units

LAW7245

Faculty of Law

Postgraduate - Unit

This unit entry is for students who completed this unit in 2014 only. For students planning to study the unit, please refer to the unit indexes in the the current edition of the Handbook. If you have any queries contact the managing faculty for your course or area of study.

print version

6 points, SCA Band 3, 0.125 EFTSL

Refer to the specific census and withdrawal dates for the semester(s) in which this unit is offered, or view unit timetables.

LevelPostgraduate
FacultyFaculty of Law
OfferedNot offered in 2014

Notes

Synopsis

This unit analyses electronic commerce law as a form of commercial law that incorporates technological innovation and reflects the globalisation of markets. A foundation for analysing specific laws is provided by introducing the idea of an emerging 'global lex mercatoria', providing an overview of the technology used in electronic commerce, introducing some basic electronic commerce business models, and comparing diverse national responses to the growth of electronic commerce. Specific laws governing electronic signatures and other identity management systems, electronic contracting, electronic payments will be analysed in light of those foundational concepts. The unit may also consider related competition and trade practices issues, consumer protection, information privacy, electronic commerce security and jurisdiction.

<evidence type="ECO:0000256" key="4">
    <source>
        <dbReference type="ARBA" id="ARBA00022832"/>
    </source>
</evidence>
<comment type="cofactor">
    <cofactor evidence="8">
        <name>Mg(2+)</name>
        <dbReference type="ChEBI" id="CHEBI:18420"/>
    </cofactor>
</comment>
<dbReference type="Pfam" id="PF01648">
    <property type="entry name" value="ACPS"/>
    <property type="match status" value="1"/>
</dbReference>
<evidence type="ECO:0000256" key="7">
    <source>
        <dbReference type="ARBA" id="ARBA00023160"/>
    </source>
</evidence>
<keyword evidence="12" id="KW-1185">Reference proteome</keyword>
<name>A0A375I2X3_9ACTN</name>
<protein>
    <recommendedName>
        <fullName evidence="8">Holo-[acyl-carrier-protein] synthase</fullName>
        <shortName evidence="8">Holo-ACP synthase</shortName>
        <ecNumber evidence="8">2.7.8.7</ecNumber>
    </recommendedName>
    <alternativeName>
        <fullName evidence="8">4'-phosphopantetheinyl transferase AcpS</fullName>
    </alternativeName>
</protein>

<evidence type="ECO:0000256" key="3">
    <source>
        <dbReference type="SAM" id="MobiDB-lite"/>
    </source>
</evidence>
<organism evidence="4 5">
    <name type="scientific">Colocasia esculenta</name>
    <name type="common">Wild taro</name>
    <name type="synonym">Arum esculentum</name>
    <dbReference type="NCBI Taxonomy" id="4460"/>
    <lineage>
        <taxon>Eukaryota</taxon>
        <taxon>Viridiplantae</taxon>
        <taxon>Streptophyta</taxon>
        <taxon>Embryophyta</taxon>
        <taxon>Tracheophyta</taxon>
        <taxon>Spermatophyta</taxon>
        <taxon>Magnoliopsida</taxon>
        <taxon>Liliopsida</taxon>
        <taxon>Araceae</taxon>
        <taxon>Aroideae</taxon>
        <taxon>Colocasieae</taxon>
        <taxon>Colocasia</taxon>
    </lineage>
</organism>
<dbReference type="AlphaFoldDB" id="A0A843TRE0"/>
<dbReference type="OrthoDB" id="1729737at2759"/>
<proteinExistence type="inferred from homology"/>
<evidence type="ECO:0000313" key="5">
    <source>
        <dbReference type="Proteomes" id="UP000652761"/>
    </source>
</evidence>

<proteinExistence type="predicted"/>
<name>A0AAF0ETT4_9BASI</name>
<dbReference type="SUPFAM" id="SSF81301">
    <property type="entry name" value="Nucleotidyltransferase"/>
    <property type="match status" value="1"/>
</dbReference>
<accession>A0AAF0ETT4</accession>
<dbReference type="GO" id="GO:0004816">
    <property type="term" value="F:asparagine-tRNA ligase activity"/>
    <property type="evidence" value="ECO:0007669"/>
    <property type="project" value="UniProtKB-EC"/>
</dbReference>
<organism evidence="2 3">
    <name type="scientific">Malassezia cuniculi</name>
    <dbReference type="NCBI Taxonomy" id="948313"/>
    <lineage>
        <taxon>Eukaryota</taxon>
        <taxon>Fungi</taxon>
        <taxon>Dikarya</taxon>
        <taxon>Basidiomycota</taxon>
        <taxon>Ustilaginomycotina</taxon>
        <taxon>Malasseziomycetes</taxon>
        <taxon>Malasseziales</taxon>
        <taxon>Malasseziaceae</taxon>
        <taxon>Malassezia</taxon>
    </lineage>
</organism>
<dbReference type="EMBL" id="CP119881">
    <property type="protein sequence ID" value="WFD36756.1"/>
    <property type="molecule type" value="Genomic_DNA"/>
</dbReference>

Outcomes

On successful completion of this unit, students should:

  1. understand the technical foundation of electronic commerce;
  2. understand the policy issues posed by e-commerce systems for government, business, consumers and citizens in conducting their transactions electronically;
  3. know the basic framework of laws governing electronic signatures and other identity management systems, electronic contracting, electronic payments, information privacy and information security law relevant to electronic commerce;
  4. understand the costs and benefits of using national law reform as a strategy to promote the use of electronic commerce; and
  5. have developed skills of legal research and oral presentation of legal policy, rules and argument in an interactive seminar context.

Assessment

Reseach paper (3,750 words): 50%
Take-home examination (3,000 words): 40%
Class participation: 10%.

Chief examiner(s)

Workload requirements

24 contact hours per semester (either intensive, semi-intensive or semester long, depending on the Faculty resources, timetabling and requirements). Students will be expected to do reading set for class, and to undertake additional research and reading applicable to a 6 credit point unit.